These past couple months have brought Norovirus and one tonsillectomy, and therefore I have some suggestions for occupying young minds trapped in poor little suffering bodies.
(Also one recommendation for any other grown-up caffeine junkies who suddenly cannot stomach morning coffee: it does not kill a person to drink Coca-Cola in the morning in this dire situation. It can be a person's sole source of calories for a couple days, even, and she will survive. May you never need this useful information.)
Anyway! Things that kept the kids distracted:
Here's the description of Bookflix on the Cary Memorial Library Website: "Interactive books build a love of reading and learning by pairing classic fictional video storybooks from Weston Woods with nonfiction ebooks from Scholastic." All I had to do was Google Bookflix and my library name together, find the link, enter my library card number, and we had access to lots of videos of picture books (with highlighted text). My first-grader watched the Shrinking Violet video twice and read the accompanying nonfiction book about space. It was a pretty great blend of entertaining and educational.
My daughter has reread this D'Aulaires book of Greek Myths more times than I can count. Her very sweet aunt sent the book of Norse Myths as a tonsillectomy gift, which was just perfect. It was an excellent companion to the Rick Riordan series the patient was also reading, Magnus Chase and the Gods of Asgard. In fact, I have so many myth-related titles to recommend, I think I'll have to do an entire post on them.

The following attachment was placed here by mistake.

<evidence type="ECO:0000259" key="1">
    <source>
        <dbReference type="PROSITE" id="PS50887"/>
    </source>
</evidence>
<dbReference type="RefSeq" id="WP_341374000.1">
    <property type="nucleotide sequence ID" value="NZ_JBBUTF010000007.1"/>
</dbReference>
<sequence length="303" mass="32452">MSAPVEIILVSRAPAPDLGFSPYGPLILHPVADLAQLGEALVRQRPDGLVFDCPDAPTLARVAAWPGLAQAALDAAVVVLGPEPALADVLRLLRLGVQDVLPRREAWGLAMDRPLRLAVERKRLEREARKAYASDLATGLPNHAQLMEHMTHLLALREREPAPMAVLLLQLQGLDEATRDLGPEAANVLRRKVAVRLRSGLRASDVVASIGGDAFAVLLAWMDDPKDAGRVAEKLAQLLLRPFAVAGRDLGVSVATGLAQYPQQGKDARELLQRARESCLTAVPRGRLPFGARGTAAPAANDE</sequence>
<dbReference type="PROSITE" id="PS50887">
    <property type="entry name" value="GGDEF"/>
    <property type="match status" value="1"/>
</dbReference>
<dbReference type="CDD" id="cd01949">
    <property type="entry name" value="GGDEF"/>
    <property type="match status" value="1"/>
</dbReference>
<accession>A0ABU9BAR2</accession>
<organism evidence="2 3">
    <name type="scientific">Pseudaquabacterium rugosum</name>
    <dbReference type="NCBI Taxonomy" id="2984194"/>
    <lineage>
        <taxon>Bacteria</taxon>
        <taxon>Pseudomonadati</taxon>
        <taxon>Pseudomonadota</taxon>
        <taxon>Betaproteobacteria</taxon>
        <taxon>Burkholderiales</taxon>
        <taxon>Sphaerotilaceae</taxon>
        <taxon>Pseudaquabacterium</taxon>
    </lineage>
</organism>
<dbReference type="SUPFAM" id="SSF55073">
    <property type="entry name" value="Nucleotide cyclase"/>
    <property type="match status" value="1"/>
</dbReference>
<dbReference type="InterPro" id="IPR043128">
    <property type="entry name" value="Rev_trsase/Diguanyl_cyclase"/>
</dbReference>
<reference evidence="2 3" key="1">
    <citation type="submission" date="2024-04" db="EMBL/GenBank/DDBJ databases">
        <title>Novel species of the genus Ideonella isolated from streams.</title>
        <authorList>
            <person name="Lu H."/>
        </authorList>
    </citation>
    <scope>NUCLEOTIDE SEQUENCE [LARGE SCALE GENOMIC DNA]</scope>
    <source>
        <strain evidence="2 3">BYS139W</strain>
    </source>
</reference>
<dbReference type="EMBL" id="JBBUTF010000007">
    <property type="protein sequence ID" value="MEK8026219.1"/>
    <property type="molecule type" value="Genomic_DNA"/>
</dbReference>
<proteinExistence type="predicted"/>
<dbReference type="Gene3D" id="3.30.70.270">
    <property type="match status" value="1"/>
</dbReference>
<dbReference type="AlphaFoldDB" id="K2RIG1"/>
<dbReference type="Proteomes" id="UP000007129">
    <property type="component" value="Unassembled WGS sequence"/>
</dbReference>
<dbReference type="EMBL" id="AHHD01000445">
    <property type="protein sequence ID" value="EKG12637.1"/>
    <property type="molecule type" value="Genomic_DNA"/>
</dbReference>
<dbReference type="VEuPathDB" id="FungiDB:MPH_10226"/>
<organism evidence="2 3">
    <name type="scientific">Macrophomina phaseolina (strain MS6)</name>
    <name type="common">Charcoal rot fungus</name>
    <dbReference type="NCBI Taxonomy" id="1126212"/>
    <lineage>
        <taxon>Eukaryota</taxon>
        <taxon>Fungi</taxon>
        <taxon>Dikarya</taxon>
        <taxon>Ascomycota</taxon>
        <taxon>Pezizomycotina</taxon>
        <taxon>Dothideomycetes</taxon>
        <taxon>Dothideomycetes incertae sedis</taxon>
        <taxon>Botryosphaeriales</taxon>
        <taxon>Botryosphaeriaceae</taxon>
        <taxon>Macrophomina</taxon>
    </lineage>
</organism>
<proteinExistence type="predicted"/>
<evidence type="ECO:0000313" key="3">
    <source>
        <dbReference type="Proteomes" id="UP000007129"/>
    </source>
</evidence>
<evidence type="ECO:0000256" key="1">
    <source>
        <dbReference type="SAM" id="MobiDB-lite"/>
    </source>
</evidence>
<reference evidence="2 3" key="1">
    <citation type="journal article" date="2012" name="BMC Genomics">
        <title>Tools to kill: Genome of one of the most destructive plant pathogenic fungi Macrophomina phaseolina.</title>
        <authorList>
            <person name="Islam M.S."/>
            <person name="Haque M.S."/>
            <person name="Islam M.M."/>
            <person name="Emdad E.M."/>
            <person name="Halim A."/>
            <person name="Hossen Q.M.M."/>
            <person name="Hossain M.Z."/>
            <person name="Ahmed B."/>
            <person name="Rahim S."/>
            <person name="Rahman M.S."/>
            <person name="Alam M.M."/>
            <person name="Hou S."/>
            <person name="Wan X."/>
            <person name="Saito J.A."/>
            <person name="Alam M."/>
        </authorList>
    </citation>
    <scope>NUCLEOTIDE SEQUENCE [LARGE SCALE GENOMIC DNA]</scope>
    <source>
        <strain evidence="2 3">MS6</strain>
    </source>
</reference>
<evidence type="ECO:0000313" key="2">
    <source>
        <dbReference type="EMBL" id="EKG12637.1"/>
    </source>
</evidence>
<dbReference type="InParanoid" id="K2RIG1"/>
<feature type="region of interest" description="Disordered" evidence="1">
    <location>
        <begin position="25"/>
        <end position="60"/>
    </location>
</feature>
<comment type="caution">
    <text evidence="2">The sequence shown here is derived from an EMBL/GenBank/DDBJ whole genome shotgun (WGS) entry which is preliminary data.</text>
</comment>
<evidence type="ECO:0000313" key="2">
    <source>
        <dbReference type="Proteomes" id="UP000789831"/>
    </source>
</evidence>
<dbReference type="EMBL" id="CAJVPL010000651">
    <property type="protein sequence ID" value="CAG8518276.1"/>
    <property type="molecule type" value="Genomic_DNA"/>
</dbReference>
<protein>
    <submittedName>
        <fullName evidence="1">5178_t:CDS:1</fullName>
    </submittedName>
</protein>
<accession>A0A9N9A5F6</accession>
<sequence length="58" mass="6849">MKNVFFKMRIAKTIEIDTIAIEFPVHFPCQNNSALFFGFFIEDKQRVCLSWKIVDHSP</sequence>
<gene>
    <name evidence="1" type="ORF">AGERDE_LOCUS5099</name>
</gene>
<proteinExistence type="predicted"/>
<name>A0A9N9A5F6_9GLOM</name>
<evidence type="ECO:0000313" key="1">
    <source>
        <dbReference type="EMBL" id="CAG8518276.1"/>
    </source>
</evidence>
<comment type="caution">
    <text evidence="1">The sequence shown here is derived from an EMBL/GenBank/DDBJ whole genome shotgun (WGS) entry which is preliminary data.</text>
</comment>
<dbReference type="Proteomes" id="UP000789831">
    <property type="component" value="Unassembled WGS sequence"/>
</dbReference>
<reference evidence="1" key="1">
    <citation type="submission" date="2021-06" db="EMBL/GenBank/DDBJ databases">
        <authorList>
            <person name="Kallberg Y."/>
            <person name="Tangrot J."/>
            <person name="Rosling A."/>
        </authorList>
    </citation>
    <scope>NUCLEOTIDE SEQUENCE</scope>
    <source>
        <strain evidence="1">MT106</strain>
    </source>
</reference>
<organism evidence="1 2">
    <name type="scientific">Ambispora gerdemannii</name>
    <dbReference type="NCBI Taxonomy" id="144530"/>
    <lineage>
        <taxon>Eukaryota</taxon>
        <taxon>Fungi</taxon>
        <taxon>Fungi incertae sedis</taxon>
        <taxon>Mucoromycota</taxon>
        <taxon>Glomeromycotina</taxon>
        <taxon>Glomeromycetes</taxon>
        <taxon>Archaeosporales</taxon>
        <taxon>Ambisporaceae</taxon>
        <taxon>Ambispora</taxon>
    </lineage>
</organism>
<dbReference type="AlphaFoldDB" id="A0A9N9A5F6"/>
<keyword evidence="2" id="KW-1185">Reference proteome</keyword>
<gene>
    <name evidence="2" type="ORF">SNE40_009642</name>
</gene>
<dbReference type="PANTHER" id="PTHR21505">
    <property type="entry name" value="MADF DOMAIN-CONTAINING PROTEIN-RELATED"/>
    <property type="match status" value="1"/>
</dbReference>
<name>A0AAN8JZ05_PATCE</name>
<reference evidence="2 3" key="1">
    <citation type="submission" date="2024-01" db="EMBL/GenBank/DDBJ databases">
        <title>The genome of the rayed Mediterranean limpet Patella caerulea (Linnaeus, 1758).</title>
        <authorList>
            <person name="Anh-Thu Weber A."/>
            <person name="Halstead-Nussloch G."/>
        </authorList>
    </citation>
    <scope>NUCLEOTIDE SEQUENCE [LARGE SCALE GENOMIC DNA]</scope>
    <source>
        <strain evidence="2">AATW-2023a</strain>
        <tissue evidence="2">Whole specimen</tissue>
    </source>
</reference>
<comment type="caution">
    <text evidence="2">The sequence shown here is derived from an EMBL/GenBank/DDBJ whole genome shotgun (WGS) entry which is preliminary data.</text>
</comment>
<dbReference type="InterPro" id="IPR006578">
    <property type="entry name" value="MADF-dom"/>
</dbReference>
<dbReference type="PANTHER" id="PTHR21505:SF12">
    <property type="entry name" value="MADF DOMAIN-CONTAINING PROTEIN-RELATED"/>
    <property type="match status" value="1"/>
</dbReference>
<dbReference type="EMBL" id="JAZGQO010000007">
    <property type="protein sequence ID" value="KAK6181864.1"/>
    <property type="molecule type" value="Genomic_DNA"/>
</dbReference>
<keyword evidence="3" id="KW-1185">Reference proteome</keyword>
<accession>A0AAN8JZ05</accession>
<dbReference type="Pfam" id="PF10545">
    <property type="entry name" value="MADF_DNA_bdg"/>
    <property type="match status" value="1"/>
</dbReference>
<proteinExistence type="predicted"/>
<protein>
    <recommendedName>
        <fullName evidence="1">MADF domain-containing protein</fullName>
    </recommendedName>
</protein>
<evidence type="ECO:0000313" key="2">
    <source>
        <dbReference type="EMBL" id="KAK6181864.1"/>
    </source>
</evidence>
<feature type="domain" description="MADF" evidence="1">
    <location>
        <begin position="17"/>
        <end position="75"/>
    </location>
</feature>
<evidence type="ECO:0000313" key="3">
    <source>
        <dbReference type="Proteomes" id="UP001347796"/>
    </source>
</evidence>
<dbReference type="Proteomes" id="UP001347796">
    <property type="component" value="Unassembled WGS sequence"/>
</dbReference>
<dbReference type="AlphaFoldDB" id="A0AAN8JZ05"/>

4. iPad Apps
Big hits at our house:
Both children are addicted to this puzzle game.
Our 9-year-old recently read a bunch of Harry Potter books, so this app was a great follow-up. She was absorbed in it for several days, right when she was suffering some discomfort after her surgery, and I was so happy to see her mind on something else.
I remember making a whole bunch of these embroidery floss bracelets around the 3rd-6th grade time of my life. It was very fun teaching my daughter how to make them. I found this site that has excellent instructions with pictures. The only thing I did differently was to safety-pin the bracelet through the end knot to a pillow, in order to pull it tight. This site recommends tape instead.
6. Scratch Art & Paper Airplanes
My daughter's other sweet aunt gave her a book of scratch art, and it was one of the first things she did when she came back from the hospital. My son has been on a paper airplane kick, and there are more of them around than I can count, with different names, like the "spark" and the "dart." He's checked out a couple books on paper planes from the library, but since we've returned them I can no longer remember the titles, alas.